Sophos Security's Graham Cluley
is reporting a new type of scam that has appeared on the network ▬ a lottery scam.
The email from a 'Facebook Claim Administrator' reportedly says, "Congratulations on your winnings as our verification team alerts that your data verification was successful, and that a call was placed to you earlier for confirmation but to no avail."
It continues on to say "We are happy to also inform you that your Winning Certificate has been issued and will be mailed to you soon."
Bet you can guess what happens next. Yep. The scammers tell the recipients they'll have to cough up some information in order to be able to claim their 'winnings'. In this scam, recipients are directed to come down to an official office (in London) to confirm their identity and sign some paperwork. If making a personal appearance is too difficult, the letter helpfully offers to send the paperwork via a courier for a fee of £385 ($614.50) to cover the costs of this convenience. At the end of the email, in the signature block, a phone number is provided.
"Although the phone number given in the email looks, to the casual observer, to go to a UK mobile phone it actually could be redirected anywhere in the world. The 0770 number is registered with British firm Cloud9, which offers international mobile services.
"In short, you think you're phoning Facebook in London - but the phone could be being picked up by Fabian in Nairobi."
For those victims who actually call the number, chances are questions will be posed that could lead to identity theft, after all part of the scam is "Facebook Lottery" wants is confirmation of identity.
On Oct. 19 the Better Business Bureau
also warned consumers about a 'Facebook Lottery scam'. The email in this variant purportedly comes from the head honcho of Facebook himself, Mark Zuckerberg. This email tells the recipient they are the winner of $1 million in the "2011 Sweepstakes" offered by the social network giant.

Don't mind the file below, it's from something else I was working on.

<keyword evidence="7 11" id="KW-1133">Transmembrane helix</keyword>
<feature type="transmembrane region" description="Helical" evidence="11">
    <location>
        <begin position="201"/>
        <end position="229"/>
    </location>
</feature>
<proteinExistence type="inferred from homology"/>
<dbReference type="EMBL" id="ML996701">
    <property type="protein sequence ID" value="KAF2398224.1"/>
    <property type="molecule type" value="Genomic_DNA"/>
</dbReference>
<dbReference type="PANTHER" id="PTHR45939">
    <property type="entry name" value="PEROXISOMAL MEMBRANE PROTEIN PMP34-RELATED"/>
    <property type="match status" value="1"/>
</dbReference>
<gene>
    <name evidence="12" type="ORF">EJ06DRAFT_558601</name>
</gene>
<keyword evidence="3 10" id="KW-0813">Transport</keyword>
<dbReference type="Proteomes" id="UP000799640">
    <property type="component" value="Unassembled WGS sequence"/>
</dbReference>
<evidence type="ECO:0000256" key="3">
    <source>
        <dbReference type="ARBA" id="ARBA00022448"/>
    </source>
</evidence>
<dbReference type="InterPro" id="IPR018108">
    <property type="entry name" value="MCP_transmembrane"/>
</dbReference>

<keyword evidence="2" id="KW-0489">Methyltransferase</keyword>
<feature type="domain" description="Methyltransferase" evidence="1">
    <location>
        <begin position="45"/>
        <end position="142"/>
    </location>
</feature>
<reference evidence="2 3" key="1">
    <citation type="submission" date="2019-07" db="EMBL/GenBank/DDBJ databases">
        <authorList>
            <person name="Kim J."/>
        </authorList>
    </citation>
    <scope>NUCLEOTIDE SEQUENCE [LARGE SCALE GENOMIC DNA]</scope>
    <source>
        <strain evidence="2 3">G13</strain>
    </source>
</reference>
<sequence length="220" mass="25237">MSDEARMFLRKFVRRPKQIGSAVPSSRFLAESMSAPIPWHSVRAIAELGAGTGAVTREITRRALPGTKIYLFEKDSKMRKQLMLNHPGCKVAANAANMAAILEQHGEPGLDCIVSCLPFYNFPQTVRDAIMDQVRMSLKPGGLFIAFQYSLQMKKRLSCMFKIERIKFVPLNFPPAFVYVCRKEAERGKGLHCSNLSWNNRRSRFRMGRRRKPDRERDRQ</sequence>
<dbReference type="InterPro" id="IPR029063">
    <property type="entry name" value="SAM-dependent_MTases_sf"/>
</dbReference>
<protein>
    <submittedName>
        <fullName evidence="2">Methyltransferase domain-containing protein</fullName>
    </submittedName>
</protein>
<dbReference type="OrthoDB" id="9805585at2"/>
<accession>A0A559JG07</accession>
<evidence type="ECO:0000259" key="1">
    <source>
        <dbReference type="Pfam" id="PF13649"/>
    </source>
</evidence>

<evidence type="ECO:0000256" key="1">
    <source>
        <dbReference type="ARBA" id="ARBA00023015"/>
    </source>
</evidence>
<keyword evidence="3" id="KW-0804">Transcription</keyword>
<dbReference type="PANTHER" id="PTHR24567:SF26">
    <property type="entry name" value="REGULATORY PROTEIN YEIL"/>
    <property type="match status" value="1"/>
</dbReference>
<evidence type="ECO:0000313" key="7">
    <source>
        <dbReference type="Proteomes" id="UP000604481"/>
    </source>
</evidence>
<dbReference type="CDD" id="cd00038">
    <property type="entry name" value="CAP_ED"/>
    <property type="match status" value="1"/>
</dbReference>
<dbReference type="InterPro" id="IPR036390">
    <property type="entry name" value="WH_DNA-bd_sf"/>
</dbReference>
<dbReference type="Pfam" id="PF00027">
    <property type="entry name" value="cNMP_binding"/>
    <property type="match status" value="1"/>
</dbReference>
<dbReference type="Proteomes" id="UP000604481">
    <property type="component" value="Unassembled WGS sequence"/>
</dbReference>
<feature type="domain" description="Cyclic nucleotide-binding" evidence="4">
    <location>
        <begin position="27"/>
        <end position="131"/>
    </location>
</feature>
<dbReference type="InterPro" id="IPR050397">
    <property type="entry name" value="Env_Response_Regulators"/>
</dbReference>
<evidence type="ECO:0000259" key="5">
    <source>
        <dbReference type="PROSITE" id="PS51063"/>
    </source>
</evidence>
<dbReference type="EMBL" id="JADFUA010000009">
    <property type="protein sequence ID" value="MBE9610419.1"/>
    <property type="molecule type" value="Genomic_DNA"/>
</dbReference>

Included in these emails is a link for 'winners' to click on in order to claim their prize (watch out for malware or questions asking for personal information!), or a request for a transactional fee to be wired in order to claim the bogus lottery winnings.
According to BBB, the letter says
“… your details(e-mail address) falls within our European representative office in Amsterdam, Holland, as indicated in your play coupon and your prize of US$1,000000 will be released to you from this regional branch office in England.”
Recipients are warned to keep the prize information confidential, offering the telltale red flag of using ALL CAPS in the email. The warning says,
"ANY BREACH OF CONFIDENTIALITY ON THE PART OF THE WINNERS WILL RESULT TO DISQUALIFICATION.”
Unfortunately these kinds of scams are not unusual nowadays. Swindlers often create scams that offer a tangible financial gain to use as a carrot, especially during tough economic times because people are vulnerable and are more inclined to be tempted with appealing offers.
Additionally Facebook users should be warned that once one scam emerges, often copycat or several variations of the scam are usually right around the corner. Facebook is often a prime target for scams due to its large membership of 800 million members, even if a small fraction of people fall for the scam, that is a tidy profit for the swindlers.